The console is a user interface system which handles console commands and console variables. It is also used to output log messages and stores the input and output history.
The game console supports color coding by using the color indices 0..9 with a leading $ character. The code is hidden in the text outputted on the console. Simple log messages through the ILog interface can be used to send text to the console.
This is normal onetwothree and so on.
Dumping all console commands and variables
Using the command DumpCommandsVars, all console commands and console variables can be logged to a file (consolecommandsandvars.txt by default).
A parameter can be passed to restrict the variables that should be dumped. For example, the command:
... would log all commands and variables that begin if the sub-string i_ like i_giveallitems and i_debug_projectiles .
Console variables provide a convenient way to expose variables which can be modified easily by the user either by being entered in the console during runtime or by passing it as command-line argument before launching the application.
More information on how to use command-line arguments can be found in the Command Line Arguments article.
Console variables are commonly referred to as CVar in the code base.
Registering new console variables
For integer or float based console variable, it is recommended to use the IConsole::Register() function for exposing a C++ variable as a console variable.
To declare a new string console variable, the IConsole::RegisterString() function can be used.
Accessing console variables from C++
Console variables are exposed using the ICVar interface. To retrieve this interface, the IConsole::GetCVar() function should be used.
The most efficient way to read the console variable value is to access directly the C++ variable bound to the console variable proxy.
Adding New Console Commands
The console can easily be extended with new console commands. A new console command can be implemented in C++ as a static function which follows the ConsoleCommandFunc type. Arguments for this console command are passed using the IConsoleCmdArgs interface.
The following code shows the skeleton implementation of a console command:
The following code will register the command with the console system:
More information can be found about the IConsole::AddCommand() function.
Console Variable Groups
Console variable groups provide a convenient way to apply predefined settings to multiple console variables at once.
Console variables are commonly referred to as CVarGroup in the code base. Console variable groups can modify other console variables so they can be used to build bigger hierarchies.
Cycles in the assignments are not detected and can cause crashes.
Registering a new variable group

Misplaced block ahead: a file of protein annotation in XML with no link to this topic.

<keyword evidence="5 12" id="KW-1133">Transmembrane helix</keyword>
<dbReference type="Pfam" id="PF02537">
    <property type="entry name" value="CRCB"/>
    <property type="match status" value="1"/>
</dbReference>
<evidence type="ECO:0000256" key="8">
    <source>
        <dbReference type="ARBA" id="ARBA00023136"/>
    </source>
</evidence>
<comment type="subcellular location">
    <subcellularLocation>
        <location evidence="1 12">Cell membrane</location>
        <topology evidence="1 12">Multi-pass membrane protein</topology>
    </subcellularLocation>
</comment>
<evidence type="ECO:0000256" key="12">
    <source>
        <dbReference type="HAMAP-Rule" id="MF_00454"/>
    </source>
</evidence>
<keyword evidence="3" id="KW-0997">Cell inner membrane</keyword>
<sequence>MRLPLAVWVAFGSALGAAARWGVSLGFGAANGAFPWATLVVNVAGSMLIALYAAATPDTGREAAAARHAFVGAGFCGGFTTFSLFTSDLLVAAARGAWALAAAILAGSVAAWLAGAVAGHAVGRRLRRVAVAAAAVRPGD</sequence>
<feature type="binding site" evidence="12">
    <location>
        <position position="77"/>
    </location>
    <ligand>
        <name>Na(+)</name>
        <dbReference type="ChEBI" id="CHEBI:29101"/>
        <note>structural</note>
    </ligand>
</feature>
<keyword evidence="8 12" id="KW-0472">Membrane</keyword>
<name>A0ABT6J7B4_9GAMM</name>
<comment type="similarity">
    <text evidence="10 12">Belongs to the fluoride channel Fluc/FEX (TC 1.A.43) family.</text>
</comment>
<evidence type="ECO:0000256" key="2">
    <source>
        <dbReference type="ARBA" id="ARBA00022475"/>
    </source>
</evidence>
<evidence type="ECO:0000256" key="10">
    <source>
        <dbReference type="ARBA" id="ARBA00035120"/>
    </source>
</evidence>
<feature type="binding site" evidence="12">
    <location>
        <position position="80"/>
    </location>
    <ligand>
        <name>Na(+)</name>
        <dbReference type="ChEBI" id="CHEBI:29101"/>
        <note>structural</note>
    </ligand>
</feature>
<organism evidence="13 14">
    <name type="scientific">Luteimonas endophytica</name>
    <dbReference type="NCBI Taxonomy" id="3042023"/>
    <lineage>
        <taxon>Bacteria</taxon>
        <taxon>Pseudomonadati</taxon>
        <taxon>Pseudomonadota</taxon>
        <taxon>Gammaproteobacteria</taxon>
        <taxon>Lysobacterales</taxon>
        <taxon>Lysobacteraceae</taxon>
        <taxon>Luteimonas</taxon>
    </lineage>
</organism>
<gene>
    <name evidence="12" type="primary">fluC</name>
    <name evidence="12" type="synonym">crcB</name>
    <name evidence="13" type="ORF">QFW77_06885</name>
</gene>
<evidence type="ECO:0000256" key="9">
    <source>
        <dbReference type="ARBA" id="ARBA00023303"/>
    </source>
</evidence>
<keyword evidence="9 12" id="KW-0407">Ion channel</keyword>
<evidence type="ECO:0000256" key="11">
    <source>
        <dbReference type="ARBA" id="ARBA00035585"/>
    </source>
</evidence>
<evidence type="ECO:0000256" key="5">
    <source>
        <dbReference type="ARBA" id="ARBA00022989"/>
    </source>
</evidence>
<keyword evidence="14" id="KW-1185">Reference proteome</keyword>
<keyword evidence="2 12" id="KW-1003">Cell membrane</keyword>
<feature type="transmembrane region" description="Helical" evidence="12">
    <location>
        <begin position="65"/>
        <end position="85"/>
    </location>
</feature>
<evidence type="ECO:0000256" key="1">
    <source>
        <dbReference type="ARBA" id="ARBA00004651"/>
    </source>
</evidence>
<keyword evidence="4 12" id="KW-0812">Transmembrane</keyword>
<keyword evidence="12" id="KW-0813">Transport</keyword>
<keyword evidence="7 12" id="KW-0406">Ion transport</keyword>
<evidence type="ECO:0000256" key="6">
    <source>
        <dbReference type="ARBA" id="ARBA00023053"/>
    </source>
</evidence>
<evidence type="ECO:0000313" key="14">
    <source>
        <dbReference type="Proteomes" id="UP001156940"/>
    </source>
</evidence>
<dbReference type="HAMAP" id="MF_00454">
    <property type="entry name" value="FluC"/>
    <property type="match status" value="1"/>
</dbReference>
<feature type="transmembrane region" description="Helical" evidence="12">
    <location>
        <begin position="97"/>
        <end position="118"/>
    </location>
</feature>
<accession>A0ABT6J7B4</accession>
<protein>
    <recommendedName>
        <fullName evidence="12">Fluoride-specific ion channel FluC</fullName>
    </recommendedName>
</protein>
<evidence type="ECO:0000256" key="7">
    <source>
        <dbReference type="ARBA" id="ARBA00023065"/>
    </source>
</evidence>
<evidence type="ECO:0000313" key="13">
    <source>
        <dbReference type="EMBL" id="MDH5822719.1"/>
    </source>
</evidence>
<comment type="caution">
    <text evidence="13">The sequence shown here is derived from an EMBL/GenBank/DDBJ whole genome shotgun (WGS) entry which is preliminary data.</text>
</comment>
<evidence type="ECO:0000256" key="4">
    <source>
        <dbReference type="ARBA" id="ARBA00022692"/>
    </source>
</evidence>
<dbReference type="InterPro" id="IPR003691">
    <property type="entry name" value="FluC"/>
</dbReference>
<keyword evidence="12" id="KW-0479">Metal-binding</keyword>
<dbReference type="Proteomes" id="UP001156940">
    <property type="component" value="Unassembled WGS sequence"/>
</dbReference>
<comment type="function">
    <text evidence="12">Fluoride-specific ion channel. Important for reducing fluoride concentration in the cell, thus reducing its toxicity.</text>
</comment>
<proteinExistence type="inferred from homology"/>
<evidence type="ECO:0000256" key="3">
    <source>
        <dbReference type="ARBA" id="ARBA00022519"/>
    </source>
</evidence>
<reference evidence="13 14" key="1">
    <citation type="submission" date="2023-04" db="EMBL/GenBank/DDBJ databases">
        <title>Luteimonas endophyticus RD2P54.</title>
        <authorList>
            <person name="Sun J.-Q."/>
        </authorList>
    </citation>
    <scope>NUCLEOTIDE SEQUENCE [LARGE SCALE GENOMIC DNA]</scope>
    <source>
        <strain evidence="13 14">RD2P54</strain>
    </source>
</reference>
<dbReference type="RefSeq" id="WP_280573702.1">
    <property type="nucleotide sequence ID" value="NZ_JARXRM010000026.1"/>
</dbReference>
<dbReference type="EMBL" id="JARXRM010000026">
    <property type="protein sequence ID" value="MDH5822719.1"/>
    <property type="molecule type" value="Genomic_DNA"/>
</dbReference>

To register a new variable group, add a new .cfg text file to the
This creates a new console variable group named "sys_spec_Particles" that behaves like an integer console variable. By default, this variable has the state 4 (set through the line following the comment).
On changing the variable, the new state is applied. Console variables not specified in the .cfg file are not set. All desired console variables need to be part of the default section. An error message is output in case of violation of this rule.
If a console variable is not specified in a custom section, the value specified in the default section is applied.
Console variable group documentation
The documentation of the console variable group is generated automatically.
Checking if a console variable group value represents the state of the variables it controls
In the console you can type in the console variable group name and press tab. If the variable value it not representative, it will print the real state or custom besides the usual information.
By calling the console command sys_RestoreSpec you can check why the sys_spec_ variables don't represent the right states.
From C++ code
From the code you can use the member function GetRealIVal() and compare its return value against the result of GetIVal() in ICVar .
Deferred execution of command line console commands
The commands that are passed via the command line by using the + prefix (ex. crysis.exe +map island) are stored in a separate list as opposed to the rest of the console commands.
This list allows the application to distribute the execution of those commands over several frames rather than executing everything at once.
As an example consider this command line:
The following operations were performed:
- Load the island map.
- Wait for 100 frames.
- Take a screenshot called autotestFrames.
- Wait for 5 seconds.
- Take a screenshot called autotestTime.
- Quit the application.
Two categories of commands are defined: blocker and normal.
Each frame, the deferred command list is processed as a fifo. Elements of this list are consumed as long as normal commands are encountered.
When a blocker is consumed from the list and executed, the process is delayed until the next frame. For instance, commands like map and screenshot are blockers.
A console command (either command or variable) can be tagged as a blocker during it's declaration using the VF_BLOCKFRAME flag.
The following synchronization commands are supported:
wait for num frames before the exeution of the list is resumed.
wait for sec seconds before the exeution of the list is resumed.